Toeing the line between Oscar Wilde and getting wild

by Carly Loman / Beacon Staff • December 8, 2011

Emerson is what you make it.

For many, it’s a blur of T-rides to crowded, sweaty parties where drinks are served in trashcans. Their Emerson memories consist of hazy visits to the Common followed by slices, and slices, and slices of New York Pizza. 

Others go in the opposite direction, choosing to walk down Boylston Street to the library instead of down Tremont Street to Maria’s Tacqueria. They fill their college years by going to those talks you see fliers for, taking those classes you were a little intimidated by, and applying to extracurricular activities you weren’t sure you’d get into.

 Many of us find ourselves somewhere in the middle of the spectrum — between the ten dollar bottles of poison and the late-night study lattes. But it becomes clear during finals week where allegiance truly lies. 

Suddenly those people you see with closed eyes and red cups on your newsfeed are quite decidedly open-eyed; their heads in books rather than between the walls of a porcelain throne. Finals week is a wake up call (because we all sometimes forget) that we didn’t just land in the middle of Boston surrounded by friends, a dorm overlooking the park, and free buffet-style food available at our discretion. We’re in college. And for as much as college is about fun, it’s also about, well — school. 

College is about moderation; for as many once-in-a-lifetime memories can be made within grungy music venues and apartments at the farthest reaches of the Green Line as within the Walker and Ansin buildings.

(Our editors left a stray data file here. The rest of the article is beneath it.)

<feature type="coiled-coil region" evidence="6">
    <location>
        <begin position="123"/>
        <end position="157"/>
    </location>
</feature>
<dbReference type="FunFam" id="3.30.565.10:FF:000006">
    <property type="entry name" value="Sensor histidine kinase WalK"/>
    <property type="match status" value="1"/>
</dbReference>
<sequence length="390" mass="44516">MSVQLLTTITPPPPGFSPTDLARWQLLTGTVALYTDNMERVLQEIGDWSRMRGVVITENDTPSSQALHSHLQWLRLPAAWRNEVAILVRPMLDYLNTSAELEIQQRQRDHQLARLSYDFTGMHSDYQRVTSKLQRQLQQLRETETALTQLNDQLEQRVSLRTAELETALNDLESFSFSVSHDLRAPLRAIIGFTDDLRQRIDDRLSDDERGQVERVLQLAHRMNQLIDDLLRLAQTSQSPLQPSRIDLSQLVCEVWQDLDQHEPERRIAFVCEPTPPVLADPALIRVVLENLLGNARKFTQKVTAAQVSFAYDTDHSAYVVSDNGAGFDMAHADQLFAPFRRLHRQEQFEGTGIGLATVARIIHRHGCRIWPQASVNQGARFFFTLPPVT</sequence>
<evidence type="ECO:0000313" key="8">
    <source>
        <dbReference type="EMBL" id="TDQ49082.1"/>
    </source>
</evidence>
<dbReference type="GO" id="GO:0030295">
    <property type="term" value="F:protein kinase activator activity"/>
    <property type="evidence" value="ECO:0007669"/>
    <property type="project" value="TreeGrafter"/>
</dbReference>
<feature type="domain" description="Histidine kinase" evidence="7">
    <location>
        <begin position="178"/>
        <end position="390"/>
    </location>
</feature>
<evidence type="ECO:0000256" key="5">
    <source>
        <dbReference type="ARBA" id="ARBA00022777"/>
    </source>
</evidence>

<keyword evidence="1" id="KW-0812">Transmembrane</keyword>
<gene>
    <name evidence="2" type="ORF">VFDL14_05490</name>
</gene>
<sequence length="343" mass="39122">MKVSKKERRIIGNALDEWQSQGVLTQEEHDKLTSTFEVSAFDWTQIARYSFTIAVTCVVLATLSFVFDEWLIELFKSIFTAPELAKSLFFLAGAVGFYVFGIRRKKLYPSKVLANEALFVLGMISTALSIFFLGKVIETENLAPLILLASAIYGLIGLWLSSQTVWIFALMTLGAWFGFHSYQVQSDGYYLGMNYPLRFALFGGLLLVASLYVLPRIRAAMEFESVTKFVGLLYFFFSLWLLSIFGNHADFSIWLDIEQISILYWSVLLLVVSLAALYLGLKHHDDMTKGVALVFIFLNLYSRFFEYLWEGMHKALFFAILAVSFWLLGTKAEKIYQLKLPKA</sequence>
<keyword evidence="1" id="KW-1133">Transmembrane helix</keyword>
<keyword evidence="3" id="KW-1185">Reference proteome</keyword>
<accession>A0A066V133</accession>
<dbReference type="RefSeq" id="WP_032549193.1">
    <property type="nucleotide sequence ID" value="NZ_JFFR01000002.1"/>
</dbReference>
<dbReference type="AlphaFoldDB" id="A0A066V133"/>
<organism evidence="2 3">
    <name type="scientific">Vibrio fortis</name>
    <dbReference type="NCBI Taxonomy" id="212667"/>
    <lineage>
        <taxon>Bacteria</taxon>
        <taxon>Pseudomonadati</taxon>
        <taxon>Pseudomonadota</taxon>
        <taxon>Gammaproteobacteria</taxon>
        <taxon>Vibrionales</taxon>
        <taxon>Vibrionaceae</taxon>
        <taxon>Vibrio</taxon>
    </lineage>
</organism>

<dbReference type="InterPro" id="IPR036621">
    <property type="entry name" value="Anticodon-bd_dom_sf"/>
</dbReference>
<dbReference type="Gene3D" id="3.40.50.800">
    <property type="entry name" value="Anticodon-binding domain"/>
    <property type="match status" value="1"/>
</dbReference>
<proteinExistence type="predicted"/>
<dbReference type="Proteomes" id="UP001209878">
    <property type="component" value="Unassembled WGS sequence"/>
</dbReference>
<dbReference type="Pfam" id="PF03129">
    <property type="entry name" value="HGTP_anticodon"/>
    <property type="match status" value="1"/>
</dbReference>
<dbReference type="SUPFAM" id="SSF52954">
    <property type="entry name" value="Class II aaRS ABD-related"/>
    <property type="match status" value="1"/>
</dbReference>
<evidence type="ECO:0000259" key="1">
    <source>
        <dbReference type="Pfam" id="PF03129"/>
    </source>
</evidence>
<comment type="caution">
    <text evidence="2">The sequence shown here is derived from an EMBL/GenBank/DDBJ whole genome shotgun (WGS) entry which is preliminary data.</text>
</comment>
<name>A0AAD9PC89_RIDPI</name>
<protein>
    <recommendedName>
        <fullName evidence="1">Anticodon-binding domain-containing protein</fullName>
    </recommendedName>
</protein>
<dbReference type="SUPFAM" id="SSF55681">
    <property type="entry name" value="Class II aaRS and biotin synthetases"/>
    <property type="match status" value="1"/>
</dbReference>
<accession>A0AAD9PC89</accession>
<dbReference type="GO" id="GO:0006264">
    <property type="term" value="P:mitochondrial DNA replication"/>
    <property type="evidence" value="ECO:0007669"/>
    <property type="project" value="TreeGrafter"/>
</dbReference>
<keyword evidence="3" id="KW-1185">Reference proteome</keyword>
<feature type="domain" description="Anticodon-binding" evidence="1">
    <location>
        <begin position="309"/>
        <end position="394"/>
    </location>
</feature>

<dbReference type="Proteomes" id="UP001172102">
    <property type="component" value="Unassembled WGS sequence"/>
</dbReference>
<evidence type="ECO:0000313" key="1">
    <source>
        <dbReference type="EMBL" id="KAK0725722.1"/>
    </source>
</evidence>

Some people are naturally inclined to favor one over the other. Friends, parents, and individual predisposition can push people in either direction. But dedicating four years to one usually means sacrificing the opportunities available in the other — and that’s unfortunate.

At Emerson especially, college-related activities often concern our passions — and should be of interest to its student body. After all, we didn’t come to Emerson to toil away for a traditional degree guaranteed to make us money upon graduation. We’re actors, writers, filmmakers — we came here because we love what we do.

And yet, that ambition can be easily lost once one realizes that college offers a wealth of social opportunities. All those things that originally drove you to Emerson start seeming less and less important. You would rather look through your Facebook events for parties than for auditions, speakers, and extracurriculars. 

The key is to discover how to reply “attending” to both types of events. 

The “how” depends on the individual. 

For some it may be as easy as buying a planner and pulling an all-nighter or two to make up for days lost to slept-through alarms after nights spent in speeding cabs. But it’s admittedly not always that easy. Some have to sacrifice — and that applies to people on both sides of the academic-social spectrum. 

Those obsessed with grades and extracurriculars need to learn to chill; to waste time, and enjoy time. There aren’t many periods in life during which three-day weekends are the norm. The importance of enjoying social life cannot be diminished. In 10 years you’ll be much more likely to remember that Saturday night than the grade you received on the paper you stayed in to finish. 

But, that said, if that grade was really bad the consequences are real. Yes it’s true that “‘C’s’ get degrees,” but the value of a college degree is depreciating. Quantifiable skills are becoming more important than a signed diploma. Now more than ever it’s true that sometimes that night in is worth it. 

There’s no clear-cut answer for how to balance your undergraduate time between work and play. Use your judgment to ensure your college experience gives you the best of both.